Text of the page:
This article is more than 1 year old
High Court hands Lauri Love permission to appeal extradition to US
Meanwhile, US continues to bury its head in the sand over letter from 114 MPs
Lauri Love, the alleged hacktivist from Stradishall, Suffolk, England, has been granted permission to appeal against his extradition to the United States.
The High Court has today granted Love, 32, permission to appeal against his handover to US authorities, which was initially agreed in Westminster Magistrates' Court last September.
Love is sought on three indictments alleging that he “carried out a series of cyber attacks against the websites and computer systems” of the US government, military, and private sector as part of series of online protests following the suicide of Aaron Swartz.
His defence had complained about the punitive nature of the US indictments, where he faces a maximum sentence of 99 years, far beyond the sentence he could receive in the UK, and warned that the American prison system would be incapable of managing Love's health conditions.
In a statement, Love said:
Every day you wake up to some good news is a blessing, and we can't take any blessings for granted these days. Good news comes scantly between crisis and calamity. I'm thankful the High Court have recognised the strength of our grounds for appeal and the great importance of the issues raised by the case.
I'm thankful also for the ongoing support and campaigning by family and friends, amongst whom I now include the 114 MPs who signed a letter requesting jurisdiction be ceded to the UK. Now it is for the High Court to join us all in asserting the sovereignty, the values, the justice and humanity of law in the UK.
Love, who has been diagnosed with Asperger's syndrome, severe depression and severe eczema, is facing three extradition requests from separate US court districts for his alleged involvement in the online protests that followed the death of Aaron Swartz.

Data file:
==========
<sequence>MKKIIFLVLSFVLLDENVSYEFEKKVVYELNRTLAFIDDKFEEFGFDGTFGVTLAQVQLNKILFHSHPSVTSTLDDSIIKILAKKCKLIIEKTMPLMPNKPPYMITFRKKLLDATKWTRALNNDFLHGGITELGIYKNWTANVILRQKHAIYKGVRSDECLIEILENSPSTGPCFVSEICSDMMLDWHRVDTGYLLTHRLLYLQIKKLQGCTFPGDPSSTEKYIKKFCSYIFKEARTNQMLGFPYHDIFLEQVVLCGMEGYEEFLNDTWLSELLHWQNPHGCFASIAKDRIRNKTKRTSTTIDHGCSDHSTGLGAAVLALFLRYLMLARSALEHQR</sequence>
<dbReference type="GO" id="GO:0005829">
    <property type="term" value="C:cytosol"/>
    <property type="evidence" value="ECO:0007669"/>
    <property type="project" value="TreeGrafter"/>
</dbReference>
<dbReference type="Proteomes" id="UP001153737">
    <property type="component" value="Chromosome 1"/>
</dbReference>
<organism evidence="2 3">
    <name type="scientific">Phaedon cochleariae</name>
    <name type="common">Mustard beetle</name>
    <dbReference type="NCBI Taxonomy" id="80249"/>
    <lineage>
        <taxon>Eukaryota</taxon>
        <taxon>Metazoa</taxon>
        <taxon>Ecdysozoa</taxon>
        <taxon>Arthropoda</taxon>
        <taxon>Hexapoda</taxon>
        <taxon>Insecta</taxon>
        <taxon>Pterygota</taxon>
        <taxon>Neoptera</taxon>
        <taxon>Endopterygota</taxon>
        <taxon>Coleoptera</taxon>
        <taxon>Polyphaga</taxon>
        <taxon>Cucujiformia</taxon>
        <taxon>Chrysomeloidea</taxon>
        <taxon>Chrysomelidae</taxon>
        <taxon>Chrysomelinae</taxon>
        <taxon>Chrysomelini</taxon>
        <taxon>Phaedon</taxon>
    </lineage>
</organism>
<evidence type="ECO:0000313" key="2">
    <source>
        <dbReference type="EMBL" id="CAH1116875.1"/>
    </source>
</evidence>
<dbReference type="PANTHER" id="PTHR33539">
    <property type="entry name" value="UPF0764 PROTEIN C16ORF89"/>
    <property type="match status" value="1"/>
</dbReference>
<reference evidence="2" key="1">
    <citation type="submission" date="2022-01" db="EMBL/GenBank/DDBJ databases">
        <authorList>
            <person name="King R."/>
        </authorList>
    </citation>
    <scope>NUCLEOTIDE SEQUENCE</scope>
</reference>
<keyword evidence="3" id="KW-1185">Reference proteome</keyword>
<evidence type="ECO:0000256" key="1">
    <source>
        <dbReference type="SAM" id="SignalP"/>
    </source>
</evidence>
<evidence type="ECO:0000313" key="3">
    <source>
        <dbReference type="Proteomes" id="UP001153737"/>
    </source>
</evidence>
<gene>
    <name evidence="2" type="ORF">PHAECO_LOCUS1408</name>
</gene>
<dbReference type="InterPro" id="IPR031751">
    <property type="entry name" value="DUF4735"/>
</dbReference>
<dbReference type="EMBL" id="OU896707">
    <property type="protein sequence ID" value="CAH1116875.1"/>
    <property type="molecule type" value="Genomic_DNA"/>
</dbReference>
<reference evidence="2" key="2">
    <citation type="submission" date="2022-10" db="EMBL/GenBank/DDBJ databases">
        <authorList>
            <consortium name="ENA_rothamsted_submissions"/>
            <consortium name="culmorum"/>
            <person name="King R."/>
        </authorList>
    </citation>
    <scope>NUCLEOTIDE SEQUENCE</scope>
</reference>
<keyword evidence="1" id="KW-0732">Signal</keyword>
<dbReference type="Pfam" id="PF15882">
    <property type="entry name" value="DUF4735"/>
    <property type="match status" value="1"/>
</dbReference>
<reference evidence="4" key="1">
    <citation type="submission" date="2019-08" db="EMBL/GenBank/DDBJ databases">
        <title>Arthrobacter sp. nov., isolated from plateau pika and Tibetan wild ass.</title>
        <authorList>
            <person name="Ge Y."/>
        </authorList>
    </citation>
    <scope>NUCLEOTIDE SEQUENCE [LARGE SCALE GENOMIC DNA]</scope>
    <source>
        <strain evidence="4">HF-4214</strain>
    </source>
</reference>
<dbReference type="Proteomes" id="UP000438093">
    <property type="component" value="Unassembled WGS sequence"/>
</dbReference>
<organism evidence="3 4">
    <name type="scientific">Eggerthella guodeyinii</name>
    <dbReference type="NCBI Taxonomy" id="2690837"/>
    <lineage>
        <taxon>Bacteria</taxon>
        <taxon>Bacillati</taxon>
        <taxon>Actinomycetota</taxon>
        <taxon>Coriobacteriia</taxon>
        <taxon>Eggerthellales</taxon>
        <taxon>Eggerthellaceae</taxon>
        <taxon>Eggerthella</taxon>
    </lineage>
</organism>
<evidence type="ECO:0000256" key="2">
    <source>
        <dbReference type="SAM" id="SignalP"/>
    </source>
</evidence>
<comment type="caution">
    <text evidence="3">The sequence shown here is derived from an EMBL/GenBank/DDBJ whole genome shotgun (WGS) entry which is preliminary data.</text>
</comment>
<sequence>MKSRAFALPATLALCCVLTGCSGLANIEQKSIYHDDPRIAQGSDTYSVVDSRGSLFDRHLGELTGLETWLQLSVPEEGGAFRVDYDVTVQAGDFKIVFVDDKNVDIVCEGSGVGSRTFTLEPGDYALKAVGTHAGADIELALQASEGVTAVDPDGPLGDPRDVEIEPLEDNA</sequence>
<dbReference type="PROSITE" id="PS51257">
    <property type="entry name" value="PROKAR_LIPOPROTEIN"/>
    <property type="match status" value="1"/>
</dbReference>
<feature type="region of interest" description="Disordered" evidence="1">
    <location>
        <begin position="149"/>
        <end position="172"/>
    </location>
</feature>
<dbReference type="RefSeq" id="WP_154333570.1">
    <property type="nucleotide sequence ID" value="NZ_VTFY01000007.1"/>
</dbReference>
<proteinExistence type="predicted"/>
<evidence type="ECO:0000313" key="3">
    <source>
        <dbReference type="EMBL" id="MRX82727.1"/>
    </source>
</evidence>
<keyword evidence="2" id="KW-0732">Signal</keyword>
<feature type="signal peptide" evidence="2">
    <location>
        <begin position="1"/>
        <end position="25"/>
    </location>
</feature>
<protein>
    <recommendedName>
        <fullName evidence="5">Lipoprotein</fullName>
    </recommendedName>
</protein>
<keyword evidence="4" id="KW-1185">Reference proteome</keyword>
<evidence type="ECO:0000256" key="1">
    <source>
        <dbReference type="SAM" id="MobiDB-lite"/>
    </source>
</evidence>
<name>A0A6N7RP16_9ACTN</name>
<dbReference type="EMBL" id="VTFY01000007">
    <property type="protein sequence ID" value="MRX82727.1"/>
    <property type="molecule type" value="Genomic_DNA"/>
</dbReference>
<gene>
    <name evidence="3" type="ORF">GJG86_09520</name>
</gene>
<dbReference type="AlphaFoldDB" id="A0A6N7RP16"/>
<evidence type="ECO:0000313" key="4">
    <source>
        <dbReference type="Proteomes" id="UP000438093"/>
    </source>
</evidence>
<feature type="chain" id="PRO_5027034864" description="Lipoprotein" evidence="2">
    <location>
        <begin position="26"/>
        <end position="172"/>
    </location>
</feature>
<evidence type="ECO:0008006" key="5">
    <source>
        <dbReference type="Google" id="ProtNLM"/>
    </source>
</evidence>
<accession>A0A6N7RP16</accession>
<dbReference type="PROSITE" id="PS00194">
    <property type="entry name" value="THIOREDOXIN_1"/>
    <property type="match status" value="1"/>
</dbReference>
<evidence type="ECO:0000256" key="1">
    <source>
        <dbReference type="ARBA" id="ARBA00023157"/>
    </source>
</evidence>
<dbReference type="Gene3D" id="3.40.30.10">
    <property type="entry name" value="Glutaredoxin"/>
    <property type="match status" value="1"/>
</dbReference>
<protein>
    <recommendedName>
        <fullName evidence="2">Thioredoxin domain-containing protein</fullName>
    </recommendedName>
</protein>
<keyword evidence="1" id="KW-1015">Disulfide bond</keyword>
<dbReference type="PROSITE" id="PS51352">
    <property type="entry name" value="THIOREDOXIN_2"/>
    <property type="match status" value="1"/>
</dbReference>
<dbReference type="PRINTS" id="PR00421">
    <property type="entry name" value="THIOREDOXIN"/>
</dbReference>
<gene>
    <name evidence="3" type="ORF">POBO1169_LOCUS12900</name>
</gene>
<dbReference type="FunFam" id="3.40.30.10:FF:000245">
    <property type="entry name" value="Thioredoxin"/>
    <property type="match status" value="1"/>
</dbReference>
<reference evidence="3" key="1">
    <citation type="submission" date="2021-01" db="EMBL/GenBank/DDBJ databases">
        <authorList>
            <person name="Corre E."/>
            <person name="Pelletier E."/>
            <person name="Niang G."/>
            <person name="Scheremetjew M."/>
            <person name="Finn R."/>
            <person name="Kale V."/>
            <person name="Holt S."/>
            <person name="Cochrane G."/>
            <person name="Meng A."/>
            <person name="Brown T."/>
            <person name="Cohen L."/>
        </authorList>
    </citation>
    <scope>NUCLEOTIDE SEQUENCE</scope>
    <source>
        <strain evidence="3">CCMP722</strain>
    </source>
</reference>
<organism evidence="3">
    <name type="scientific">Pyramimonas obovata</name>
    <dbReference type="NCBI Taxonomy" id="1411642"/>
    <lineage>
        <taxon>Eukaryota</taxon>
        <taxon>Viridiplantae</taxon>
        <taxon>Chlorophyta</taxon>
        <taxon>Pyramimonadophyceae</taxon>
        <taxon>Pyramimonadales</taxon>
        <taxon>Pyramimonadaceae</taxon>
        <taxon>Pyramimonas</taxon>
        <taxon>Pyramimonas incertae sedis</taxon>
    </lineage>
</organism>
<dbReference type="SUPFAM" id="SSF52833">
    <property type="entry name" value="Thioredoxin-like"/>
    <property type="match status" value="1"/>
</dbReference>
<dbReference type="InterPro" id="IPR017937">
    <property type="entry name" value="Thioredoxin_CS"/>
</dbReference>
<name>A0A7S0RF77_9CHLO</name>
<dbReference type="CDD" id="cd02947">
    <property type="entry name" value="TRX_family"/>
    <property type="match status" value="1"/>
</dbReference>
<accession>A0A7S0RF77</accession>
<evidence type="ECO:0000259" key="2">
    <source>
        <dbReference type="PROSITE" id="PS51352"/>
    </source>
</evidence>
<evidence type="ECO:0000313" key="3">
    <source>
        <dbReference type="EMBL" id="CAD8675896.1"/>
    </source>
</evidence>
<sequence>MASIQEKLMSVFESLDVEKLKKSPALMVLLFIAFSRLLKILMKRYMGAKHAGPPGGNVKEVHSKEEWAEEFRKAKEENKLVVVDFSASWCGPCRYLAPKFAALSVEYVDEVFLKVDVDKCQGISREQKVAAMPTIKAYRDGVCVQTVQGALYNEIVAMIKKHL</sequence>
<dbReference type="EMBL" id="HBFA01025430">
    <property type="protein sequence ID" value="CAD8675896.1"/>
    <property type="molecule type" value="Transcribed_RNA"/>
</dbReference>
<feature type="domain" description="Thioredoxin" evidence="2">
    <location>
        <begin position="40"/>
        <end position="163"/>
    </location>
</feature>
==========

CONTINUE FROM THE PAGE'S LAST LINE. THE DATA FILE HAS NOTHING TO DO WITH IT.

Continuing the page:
His case forms the first substantive test of the forum bar, which Theresa May announced when blocking the extradition of Pentagon hacker Gary McKinnon, who also has Asperger's. The bar is intended to protect vulnerable individuals who could be the subject of legal process in the UK instead.
While Judge Tempia acknowledged Love's serious mental health issues, including severe depression, during his earlier trial – which featured multiple warnings that Lauri was certain to kill himself if extradited – she ruled that his extradition was not cause to invoke the forum bar.
Following that ruling, 114 UK MPs signed a joint letter to Barack Obama during his final month in office, asking that any proceedings against Love be allowed to take place in the UK. Neither the US administration nor the ambassador responded to the letter.
Love's solicitor, Karen Todner, said: "The reason permission has been granted is that the High Court acknowledge that the grounds raised some issues of great importance. We are delighted for this news for Lauri and will continue to do everything we can to ensure prevention of his extradition to the United States of America."
The human rights organisation Liberty has been granted permission to intervene in the appeal. A hearing date is yet to be scheduled. ®